How Dangerous Is Monkeypox? UCSF’s Seth Blumberg Explains

By Jeffrey Norris

Monkeypox, which is normally encountered in Central and Western Africa, has spread to more than a dozen countries, including the United States. Cases in the current outbreak now number in the hundreds. This has fueled more infection fears, no surprise in the wake of the still quite active COVID pandemic.

Monkeypox can occasionally be deadly, especially in poor places with inadequate health care, and is closely related to smallpox, which plagued humans for millennia. Smallpox was eradicated due to a worldwide vaccination campaign. In the United States, mass vaccinations ended in 1972, but the vaccines remain stockpiled. Monkeypox has been known since the late 1950s, and despite its name, its natural reservoir is rodents. It most often spreads between humans through contact with disease lesions, or through exhaled respiratory droplets during prolonged close contact.

Air travel from Africa is believed to have triggered the outbreak. Contact tracing is underway. The Centers for Disease Control and Prevention (CDC) hosted a press briefing this week in which officials focused to a large degree on spread of the virus among men who have sex with men, who appear to account for most cases of the current outbreak.

We spoke to Seth Blumberg, MD, PhD, an assistant professor of medicine at UC San Francisco, who is clinical specialist in infectious disease, as well as a computational scientist who studies the population-level emergence and elimination of disease. Monkeypox is among the diseases he has studied.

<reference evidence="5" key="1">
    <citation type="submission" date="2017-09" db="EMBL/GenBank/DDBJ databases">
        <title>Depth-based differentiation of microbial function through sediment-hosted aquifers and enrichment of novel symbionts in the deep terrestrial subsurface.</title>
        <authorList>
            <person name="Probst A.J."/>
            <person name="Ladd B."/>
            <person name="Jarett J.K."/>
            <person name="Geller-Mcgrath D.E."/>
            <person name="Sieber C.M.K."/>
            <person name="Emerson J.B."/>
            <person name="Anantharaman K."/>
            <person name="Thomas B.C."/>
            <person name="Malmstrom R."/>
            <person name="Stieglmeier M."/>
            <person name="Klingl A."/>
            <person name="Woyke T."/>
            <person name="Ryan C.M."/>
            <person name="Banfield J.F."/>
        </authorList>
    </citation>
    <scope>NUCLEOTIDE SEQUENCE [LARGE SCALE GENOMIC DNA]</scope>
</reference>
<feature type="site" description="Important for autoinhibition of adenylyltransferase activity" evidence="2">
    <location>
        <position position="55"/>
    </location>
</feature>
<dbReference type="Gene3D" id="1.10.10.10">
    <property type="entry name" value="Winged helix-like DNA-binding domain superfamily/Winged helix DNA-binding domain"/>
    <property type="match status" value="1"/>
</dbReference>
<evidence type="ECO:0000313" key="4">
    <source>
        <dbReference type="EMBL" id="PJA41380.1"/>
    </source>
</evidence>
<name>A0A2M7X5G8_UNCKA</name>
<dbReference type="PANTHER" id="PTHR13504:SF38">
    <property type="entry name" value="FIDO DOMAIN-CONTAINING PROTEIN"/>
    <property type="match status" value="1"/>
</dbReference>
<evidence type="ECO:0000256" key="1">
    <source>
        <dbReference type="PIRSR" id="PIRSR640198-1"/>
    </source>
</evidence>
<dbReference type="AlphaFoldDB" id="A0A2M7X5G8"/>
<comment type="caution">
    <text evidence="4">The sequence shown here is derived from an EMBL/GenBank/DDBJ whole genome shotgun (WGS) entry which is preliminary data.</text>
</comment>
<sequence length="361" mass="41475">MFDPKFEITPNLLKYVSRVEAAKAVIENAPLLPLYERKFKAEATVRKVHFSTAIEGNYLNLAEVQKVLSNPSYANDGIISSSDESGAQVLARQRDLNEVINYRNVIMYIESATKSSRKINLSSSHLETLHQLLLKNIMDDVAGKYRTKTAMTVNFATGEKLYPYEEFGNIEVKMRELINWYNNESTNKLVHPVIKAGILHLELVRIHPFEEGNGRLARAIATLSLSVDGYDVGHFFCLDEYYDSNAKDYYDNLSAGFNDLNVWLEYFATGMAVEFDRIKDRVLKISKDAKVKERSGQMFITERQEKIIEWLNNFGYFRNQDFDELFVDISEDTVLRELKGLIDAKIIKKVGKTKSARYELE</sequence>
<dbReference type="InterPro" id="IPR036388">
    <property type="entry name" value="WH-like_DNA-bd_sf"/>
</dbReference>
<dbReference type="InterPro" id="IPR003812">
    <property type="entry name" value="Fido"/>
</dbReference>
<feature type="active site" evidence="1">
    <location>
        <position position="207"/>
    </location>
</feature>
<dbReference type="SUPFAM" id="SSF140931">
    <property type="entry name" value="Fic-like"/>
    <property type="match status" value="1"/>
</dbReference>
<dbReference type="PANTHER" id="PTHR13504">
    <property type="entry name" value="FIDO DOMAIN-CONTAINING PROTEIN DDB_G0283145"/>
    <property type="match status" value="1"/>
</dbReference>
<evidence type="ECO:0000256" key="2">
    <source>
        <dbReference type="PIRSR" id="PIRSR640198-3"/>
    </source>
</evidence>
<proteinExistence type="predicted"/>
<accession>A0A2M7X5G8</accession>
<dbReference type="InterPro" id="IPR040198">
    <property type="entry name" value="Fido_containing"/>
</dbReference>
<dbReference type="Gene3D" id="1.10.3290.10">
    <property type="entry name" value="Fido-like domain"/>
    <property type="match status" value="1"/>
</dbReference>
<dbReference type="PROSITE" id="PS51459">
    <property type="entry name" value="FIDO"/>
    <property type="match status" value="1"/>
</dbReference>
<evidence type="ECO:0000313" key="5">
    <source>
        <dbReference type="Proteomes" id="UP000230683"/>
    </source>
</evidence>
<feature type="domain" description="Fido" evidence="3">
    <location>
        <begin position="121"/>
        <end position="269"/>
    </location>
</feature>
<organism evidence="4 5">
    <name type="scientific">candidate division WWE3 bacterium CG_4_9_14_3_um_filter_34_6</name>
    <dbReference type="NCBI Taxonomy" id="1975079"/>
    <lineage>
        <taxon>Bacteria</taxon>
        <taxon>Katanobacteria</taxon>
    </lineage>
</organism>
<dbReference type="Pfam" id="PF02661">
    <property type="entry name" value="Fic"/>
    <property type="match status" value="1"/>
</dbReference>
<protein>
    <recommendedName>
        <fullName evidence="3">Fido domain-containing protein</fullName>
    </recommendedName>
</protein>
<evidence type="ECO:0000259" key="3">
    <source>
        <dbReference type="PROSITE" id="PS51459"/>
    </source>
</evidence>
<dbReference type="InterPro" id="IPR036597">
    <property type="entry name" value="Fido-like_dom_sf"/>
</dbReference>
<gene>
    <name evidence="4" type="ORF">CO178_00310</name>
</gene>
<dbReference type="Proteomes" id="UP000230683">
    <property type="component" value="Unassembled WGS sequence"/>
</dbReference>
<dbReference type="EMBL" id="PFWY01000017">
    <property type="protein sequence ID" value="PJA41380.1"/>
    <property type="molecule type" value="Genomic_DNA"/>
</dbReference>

What are similarities and differences between monkeypox and smallpox?

Monkeypox and smallpox are in the same class of viruses. They share cross-immunity, which means protection against one confers protection against the other. In particular, vaccinations developed to protect against smallpox protect against monkeypox. There is overlap in clinical symptoms. Both are associated with fevers, swollen lymph glands, fatigue, and a vesicular rash – a rash with little blisters, which may be distributed anywhere on the body, and which is easily confused with chickenpox. Fortunately, the biggest difference is that monkeypox is much less disfiguring and deadly than smallpox, and in particular, the Western African strain of monkeypox which is circulating now is less pathogenic than the strain found in Central Africa.

Is monkeypox becoming more widespread?

We have seen an increase in cases of monkeypox in recent years in Africa. The increase is due to a combination of factors, affecting both animal-to-human transmission and human-to-human transmission. One key factor is that people are not getting vaccinated against smallpox anymore, so there is some loss of immunity within the population.